The Best European Cities to Visit in the Shoulder Season

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Simply defined, “shoulder season” is a travel period that lies between peak and off-peak vacation rushes in a given tourism area. Summer and winter tend to be the busiest travel times in Europe, so the term was coined in the 1960s by the travel industry to refer to the tapering, transitional travel months, particularly during the spring and fall. At these times, crowds are sparse and airfares, accommodations, and attractions tend to be relatively inexpensive.

There are actually two European shoulder seasons: September to November and Easter to early June. Keep in mind, however, that with its vast and varied geography, Europe’s peak seasons vary by specific destination. In addition to climate, seasonality depends on local traditions, festivals, and holidays, so it’s always best to do some research before finalizing your itinerary. Following are five solid bets for European shoulder-season value visits this fall.

Rome, Italy

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Late September through October are the best fall months for traveling in Italy —  temperatures are usually mild and the intensity of summer crowds has waned. Rome is no exception, as Italy’s cosmopolitan capital becomes more accessible in autumn, with its 3,000-plus years of art, culture and architecture ready for easy exploration. Of course, internationally-recognizable landmarks such as the ancient ruins of the Forum and the Colosseum are must-see bucket-list items. For religious history and gilded opulence, Vatican City, the Vatican Museums, and St. Peter’s Basilica are other obvious highlights, including Michelangelo's famed Sistine Chapel frescoes.

Berlin, Germany

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As elsewhere in Europe, the prime time for vacation travel to Berlin is throughout its warm and mostly sunny late-spring to early-fall period, in this case from roughly May to September. While this is considered to be the best time to visit Berlin to take advantage of its outdoor activities, parks and public spaces, there is a window from late September into October perfect for checking out the German capital before things get too gloomy and chilly. Off-season accommodation rates kick in, and lines and ticket costs at attractions start to go down. Dating to the 13th century, Berlin’s long, rich, often-turbulent history is reflected and remembered in architecture and monuments. Most notable are the Berlin Wall and its graffitied remnants, the Brandenburg Gate, and the Holocaust Memorial. Modern Berlin is a teeming financial center with noted modern-art, cuisine and nightlife scenes.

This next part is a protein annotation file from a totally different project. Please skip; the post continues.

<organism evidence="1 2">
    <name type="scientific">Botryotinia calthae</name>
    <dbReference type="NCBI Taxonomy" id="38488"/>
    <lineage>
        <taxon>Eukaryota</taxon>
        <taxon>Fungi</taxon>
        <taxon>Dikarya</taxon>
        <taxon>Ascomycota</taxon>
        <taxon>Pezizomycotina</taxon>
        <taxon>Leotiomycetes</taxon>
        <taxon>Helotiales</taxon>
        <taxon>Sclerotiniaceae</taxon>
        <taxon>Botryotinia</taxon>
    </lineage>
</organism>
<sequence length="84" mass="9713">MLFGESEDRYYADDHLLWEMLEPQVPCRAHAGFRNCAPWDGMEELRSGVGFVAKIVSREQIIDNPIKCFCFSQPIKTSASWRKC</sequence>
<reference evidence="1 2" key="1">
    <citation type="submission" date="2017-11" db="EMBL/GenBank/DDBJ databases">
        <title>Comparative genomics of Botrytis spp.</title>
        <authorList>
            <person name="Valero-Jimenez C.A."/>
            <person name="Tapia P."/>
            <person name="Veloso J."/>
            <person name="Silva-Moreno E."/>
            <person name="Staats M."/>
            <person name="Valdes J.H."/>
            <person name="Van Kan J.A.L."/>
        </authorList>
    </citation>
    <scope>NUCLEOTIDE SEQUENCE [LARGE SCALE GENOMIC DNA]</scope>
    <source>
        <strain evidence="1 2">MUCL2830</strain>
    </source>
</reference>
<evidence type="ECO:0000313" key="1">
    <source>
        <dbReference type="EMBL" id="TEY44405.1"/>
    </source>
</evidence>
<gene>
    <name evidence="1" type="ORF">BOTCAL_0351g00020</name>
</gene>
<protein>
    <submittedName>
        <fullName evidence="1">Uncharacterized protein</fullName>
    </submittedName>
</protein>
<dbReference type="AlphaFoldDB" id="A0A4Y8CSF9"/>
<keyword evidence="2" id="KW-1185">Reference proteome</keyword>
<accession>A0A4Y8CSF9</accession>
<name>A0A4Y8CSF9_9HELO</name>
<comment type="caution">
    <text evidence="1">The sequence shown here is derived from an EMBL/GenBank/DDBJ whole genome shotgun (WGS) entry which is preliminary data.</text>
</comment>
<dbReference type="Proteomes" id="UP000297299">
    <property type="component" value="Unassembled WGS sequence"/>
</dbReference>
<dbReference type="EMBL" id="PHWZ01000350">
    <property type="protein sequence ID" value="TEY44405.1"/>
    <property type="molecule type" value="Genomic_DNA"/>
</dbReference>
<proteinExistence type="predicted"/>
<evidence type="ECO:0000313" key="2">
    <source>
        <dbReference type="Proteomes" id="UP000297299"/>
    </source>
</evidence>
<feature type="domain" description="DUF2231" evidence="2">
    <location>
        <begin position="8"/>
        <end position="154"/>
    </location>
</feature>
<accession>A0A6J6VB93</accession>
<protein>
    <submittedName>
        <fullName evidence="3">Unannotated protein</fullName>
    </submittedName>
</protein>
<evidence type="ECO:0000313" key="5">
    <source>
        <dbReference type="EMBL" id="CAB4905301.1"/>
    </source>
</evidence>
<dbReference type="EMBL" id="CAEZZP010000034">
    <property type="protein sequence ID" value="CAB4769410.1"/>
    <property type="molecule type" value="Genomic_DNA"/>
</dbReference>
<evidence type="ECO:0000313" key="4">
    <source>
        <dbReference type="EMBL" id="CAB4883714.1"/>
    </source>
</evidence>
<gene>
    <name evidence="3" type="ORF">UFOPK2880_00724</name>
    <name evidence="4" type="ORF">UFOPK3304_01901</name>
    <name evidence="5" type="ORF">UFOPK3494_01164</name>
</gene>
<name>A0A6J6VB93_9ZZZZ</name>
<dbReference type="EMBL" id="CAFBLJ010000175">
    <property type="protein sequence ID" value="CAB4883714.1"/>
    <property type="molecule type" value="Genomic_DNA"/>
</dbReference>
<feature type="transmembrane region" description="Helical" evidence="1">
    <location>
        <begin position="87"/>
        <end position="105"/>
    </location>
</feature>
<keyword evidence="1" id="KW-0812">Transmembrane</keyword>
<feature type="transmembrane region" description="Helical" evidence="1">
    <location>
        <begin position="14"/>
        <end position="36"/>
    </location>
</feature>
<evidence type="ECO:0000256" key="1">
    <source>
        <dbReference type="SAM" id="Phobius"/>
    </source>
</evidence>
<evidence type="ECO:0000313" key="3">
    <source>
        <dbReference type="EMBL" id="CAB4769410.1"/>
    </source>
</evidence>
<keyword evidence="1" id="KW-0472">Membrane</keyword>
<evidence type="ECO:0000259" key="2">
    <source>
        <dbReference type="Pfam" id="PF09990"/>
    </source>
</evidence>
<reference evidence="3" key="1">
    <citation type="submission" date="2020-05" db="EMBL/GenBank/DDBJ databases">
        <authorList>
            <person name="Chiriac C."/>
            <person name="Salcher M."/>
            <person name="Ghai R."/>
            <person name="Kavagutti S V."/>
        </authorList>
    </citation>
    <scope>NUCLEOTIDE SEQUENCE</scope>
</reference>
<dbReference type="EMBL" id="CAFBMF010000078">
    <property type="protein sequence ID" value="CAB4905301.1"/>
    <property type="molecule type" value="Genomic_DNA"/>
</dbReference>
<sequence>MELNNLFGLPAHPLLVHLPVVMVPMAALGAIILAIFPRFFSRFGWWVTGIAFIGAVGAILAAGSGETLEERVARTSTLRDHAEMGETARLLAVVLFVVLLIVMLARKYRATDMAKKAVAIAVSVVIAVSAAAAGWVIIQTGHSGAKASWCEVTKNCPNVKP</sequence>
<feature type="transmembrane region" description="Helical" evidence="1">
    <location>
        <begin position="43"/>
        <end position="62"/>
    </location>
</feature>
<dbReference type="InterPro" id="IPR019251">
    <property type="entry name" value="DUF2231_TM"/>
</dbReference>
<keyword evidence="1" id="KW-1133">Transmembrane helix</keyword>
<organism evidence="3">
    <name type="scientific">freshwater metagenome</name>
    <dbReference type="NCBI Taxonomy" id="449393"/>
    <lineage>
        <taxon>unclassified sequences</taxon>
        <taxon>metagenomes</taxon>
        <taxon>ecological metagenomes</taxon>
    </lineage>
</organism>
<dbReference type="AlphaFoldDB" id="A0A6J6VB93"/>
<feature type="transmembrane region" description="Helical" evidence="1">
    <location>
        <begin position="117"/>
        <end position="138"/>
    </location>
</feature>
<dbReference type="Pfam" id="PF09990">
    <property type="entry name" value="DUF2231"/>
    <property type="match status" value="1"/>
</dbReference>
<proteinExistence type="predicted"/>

Paris, France

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Why is the theme “springtime in Paris” so often referenced in literature and art? Because it is absolutely a perfect time of year in the City of Lights. Indeed, the best time to visit Paris is from April to June. Meanwhile, from October to early November, with still mild and enjoyable weather and dwindling tourist throngs, late fall is the second-best time to tour Parisian landmarks and its quaint and artsy neighborhoods. Rates won’t be as cheap as in, say, December through February, but the climate considerations are a tradeoff. So, strike out in comfortable climes to check out the Eiffel Tower, cafe culture in Montmartre, the Louvre Museum, and the awe-inspiring Sacré-Cœur Basilica.

Lisbon, Portugal

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Leave scorching sand and crowded shore space to the summer suckers. The best time frames for a visit to Lisbon are generally March to May or September to October, the later of which falls perfectly into autumn shoulder-season specs. Without overt heat or hordes of summer holiday travelers, fall weather is still warm, and hotel rates are far less expensive. Sightseeing in Portugal’s coastal capital during this time means you’ll have plenty of elbow room while navigating quaint, hilly lanes to find Lisbon’s treasures. For example, enjoy expansive views of the old city’s pastel buildings spread out below from the provenance of imposing Sao Jorge Castle. Also in view are the Tagus Estuary and Ponte 25 de Abril suspension bridge. Not far from Lisbon proper, idyllic Atlantic beaches stretch from Cascais to Estoril.

Madrid, Spain

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With Spain’s observance of daylight saving time running from March through late October, early fall is a shoulder season with plenty of promise. Even in the evening, outdoor attractions are still accessible, giving you ample opportunity to meander the city at your own pace. Spain’s capital is full of landscape architecture for public consumption, from wide, tree-shaded boulevards to verdant, succinctly sodded parks, including the famed Buen Retiro. The city is also steeped in European art and antiquities, with renowned repositories such as the Prado Museum displaying masterworks from the likes of Goya and Velazquez. Hapsburg dynasty monuments in the Plaza Mayor and the baroque-era Royal Palace hark back to the city’s early, colonial history.

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